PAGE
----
Re: question on register spill behavior (Anton Ertl)
Thu, 28 Aug 2008 14:47:22 GMT

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From: (Anton Ertl)
Newsgroups: comp.compilers
Date: Thu, 28 Aug 2008 14:47:22 GMT
Organization: Institut fuer Computersprachen, Technische Universitaet Wien
References: 08-08-085
Keywords: registers, code
Posted-Date: 28 Aug 2008 17:34:46 EDT

BX <> writes:
> I am not so on top of the inner workings of the register spill
>behavior. Can the spill code be placed in an inner scope of where the
>register is defined? An example,
>x = .. //suppose it's allocated a register
>if(..) {
> //can spill code for 'x' placed here??
> ...
> .. = x;
> foo();
>.. = x;

That is called live range splitting.

Without live range splitting colouring register allocators spill a
live range completely (loading it right before every use and storing
it right after every def, possibly with some optimizations limited to
basic blocks).

> It seems nothing forbids it. My question is, with the existing spill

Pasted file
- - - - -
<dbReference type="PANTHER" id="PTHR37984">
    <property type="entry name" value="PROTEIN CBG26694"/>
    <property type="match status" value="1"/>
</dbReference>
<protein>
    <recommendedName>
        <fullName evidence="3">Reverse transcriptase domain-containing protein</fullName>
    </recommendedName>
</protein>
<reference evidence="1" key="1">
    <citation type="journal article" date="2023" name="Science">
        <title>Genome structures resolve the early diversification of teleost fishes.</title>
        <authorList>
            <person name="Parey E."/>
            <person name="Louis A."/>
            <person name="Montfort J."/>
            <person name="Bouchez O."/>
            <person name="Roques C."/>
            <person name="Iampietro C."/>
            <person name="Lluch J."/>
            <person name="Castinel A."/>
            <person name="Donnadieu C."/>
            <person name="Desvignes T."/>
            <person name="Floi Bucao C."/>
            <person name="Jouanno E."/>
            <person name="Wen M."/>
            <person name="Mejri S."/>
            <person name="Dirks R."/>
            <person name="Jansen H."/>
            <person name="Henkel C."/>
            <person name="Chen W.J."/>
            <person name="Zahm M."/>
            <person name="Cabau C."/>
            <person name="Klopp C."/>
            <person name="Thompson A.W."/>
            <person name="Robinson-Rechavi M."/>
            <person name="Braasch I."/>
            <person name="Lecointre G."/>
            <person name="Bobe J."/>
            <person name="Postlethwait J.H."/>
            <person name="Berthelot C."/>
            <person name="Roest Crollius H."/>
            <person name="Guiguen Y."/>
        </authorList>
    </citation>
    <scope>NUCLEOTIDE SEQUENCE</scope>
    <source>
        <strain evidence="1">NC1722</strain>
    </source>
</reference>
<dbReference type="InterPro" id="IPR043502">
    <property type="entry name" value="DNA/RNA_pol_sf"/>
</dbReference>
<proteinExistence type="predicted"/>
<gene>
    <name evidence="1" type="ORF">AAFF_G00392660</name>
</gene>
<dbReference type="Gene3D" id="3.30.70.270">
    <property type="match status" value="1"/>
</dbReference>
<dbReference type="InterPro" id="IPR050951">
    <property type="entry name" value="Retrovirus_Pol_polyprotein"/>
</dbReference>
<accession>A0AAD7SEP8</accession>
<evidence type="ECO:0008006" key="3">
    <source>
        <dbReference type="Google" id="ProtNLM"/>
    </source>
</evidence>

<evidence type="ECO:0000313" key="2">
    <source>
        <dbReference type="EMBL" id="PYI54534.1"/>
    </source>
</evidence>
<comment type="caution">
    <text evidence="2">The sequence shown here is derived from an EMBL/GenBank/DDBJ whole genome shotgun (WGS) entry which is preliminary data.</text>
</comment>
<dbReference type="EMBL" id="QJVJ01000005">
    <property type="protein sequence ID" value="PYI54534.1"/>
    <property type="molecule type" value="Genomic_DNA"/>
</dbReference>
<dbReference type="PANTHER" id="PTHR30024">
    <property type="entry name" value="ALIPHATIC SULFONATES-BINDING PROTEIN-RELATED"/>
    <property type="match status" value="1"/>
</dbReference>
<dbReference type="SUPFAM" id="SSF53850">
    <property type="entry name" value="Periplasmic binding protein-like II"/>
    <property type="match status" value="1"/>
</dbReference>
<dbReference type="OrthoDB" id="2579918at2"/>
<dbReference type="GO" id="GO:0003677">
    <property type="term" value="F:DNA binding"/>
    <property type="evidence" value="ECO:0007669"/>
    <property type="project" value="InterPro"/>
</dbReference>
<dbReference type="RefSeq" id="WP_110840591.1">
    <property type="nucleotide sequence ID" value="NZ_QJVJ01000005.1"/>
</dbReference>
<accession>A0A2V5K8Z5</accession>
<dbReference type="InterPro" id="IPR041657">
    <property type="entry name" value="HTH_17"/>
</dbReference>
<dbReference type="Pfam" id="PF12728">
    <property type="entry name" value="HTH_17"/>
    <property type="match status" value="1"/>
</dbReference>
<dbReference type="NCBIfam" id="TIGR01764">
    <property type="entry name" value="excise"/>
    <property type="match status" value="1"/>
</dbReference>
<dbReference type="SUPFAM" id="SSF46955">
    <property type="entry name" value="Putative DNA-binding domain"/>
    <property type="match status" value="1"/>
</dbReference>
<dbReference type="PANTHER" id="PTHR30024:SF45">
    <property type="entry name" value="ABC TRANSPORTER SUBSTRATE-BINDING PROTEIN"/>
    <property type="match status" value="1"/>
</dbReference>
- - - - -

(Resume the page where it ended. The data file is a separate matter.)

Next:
>algorithm in popular compilers (e.g. GCC), can the above scenario

Classically, GCC used a simple colouring register allocator without
live range splitting. They have done a lot in the last years, but
AFAIK all attempts to improve the register allocator have failed.

I don't know if other compilers use live-range splitting, but I guess
that some do.

> In most cases, register spill code seems to be at the beginning of a
>function (pushs) and end of a function (pops).

Yes, that's my impression of gcc, too: It spills the callee-saved
registers on entry and refills them on exit, and never saves and
restores caller-saved registers around calls (but instead uses them
only for live ranges that don't survive calls), and then allocates
live ranges into the now-free register ranges.

- anton
M. Anton Ertl

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